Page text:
Brain damage due to birth asphyxia - where the brain is starved of oxygen around the time of delivery - is normally treated by cooling the infant, but this only helps one baby in nine. New research from the Sahlgrenska Academy at the University of Gothenburg, Sweden, could now pave the way for new ways of treating brain damage in newborns.
Birth asphyxia can cause irreparable brain damage and lifelong handicaps, including cerebral palsy, epilepsy and mental retardation. The brain damage evolves over a time period of hours to days after the injury. This opens up a therapeutic window where we are able to affect outcome. Birth asphyxia is normally treated by cooling the infant, which has been shown to reduce the risk of lasting problems.
Saves only one in nine
Unfortunately this therapy stops only one child in nine from suffering brain damage. Furthermore, premature babies cannot be treated in this way. In her doctoral thesis, Ylva Carlsson has therefore attempted to find a new treatment strategy that can be used not only in combination with cooling therapy but also to help children where cooling therapy is not an option.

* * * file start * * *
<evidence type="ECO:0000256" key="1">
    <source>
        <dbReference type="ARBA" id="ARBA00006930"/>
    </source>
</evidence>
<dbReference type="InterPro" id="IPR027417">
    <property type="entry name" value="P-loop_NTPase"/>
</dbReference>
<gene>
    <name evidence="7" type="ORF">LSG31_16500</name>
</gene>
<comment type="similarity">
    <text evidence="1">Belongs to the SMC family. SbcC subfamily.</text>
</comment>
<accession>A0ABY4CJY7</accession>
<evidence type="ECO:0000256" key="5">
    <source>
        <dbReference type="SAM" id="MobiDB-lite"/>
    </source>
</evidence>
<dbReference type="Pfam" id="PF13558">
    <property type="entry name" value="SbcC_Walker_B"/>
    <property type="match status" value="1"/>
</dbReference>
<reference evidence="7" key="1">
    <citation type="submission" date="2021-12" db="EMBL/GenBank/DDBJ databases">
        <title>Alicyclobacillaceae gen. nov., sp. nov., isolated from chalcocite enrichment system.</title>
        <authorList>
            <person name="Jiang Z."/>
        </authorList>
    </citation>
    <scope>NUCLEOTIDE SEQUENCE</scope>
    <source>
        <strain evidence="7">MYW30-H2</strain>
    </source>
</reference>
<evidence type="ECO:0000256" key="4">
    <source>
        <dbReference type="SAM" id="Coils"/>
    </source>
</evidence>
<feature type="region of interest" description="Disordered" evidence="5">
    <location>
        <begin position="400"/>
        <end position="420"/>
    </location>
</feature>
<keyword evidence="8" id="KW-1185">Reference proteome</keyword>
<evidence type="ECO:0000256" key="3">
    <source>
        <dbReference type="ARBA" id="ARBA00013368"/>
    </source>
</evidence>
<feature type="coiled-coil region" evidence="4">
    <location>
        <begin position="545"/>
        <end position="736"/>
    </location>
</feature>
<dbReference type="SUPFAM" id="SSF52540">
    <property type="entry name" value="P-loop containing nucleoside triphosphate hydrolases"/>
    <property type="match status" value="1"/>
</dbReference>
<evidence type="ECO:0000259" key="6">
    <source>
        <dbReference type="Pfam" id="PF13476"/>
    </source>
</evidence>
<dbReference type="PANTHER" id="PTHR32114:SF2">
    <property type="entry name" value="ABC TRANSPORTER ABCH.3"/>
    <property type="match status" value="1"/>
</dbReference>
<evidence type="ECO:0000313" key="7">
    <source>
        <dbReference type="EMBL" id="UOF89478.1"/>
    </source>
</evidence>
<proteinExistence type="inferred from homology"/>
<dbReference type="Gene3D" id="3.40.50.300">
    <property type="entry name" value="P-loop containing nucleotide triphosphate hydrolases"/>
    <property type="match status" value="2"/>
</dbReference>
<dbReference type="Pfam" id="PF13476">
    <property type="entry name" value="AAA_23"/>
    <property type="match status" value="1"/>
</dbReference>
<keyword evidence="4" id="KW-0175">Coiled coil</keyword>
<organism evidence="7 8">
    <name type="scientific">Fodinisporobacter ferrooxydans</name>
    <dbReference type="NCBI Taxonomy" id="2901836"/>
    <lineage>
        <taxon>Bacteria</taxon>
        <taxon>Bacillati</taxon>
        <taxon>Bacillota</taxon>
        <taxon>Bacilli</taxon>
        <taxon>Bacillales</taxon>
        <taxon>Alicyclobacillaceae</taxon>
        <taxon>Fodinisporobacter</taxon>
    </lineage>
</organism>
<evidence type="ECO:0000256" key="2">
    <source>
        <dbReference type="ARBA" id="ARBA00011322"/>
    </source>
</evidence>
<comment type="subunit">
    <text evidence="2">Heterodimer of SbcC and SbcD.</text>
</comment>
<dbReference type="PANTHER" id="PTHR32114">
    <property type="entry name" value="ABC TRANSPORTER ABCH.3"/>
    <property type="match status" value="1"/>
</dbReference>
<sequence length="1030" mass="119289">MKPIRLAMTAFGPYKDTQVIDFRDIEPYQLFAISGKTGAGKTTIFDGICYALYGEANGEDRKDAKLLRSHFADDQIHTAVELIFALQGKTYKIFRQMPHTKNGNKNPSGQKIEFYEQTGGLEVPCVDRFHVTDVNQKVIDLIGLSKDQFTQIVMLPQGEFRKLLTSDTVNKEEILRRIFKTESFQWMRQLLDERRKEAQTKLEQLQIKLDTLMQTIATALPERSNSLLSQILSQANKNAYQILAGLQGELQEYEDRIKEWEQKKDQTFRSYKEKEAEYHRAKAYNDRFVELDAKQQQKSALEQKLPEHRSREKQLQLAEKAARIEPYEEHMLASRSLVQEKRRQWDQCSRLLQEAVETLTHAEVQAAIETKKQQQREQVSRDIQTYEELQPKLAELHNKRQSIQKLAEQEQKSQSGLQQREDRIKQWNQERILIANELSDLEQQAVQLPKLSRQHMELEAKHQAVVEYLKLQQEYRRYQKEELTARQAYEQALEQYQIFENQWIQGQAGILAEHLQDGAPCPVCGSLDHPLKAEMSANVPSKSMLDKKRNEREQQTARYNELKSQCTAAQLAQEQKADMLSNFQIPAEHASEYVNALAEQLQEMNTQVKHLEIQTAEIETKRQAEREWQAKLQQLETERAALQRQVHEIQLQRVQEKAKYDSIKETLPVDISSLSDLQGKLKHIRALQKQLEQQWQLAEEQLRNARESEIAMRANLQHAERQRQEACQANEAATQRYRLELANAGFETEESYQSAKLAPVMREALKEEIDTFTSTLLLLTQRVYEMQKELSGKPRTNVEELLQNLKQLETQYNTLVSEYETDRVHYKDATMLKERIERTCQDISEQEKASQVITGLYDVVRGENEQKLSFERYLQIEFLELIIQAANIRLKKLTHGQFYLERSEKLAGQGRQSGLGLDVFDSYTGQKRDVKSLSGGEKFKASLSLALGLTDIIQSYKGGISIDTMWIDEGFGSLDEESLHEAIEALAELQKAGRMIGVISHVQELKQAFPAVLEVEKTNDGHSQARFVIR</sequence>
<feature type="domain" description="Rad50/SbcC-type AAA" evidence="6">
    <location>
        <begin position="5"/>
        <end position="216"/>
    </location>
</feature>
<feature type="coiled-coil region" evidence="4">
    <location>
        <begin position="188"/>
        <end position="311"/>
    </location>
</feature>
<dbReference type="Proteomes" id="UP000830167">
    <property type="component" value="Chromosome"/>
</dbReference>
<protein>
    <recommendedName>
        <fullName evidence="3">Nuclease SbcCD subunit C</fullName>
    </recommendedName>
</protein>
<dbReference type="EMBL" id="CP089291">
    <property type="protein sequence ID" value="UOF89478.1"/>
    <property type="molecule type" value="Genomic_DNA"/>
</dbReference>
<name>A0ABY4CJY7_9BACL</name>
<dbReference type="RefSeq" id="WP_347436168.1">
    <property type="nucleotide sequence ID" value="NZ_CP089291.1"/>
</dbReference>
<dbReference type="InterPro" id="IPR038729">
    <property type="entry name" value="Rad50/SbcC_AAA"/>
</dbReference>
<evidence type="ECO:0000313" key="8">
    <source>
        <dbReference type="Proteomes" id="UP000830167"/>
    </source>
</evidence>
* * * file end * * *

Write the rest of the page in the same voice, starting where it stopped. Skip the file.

Mapping the key enzyme
The focus is on an enzyme which controls elements of the apoptosis - cell death - associated with the brain damage. "We've mapped the role this enzyme plays in the development of brain damage in newborns who suffer from birth asphyxia," says Carlsson. "The results show that a reduction in the amount of this enzyme also reduces the extent of the brain damage. Added protection is given if cooling therapy is used too."
Age affects brain damage
Based on a study of mice, Carlsson is also able to show in her thesis that the mechanisms behind brain damage vary according to the age of the brain: a treatment that can protect adults turned out to exacerbate the damage in newborns.
"This may mean that some drugs developed for brain damage in adults should probably not be given to newborn babies," says Carlsson. "Tailor-made treatments targeting specific brain damage mechanisms and combination treatments for children may therefore be the way forward. But first we need to look more closely at how best to control these proteins without disrupting other key functions in the growing brain."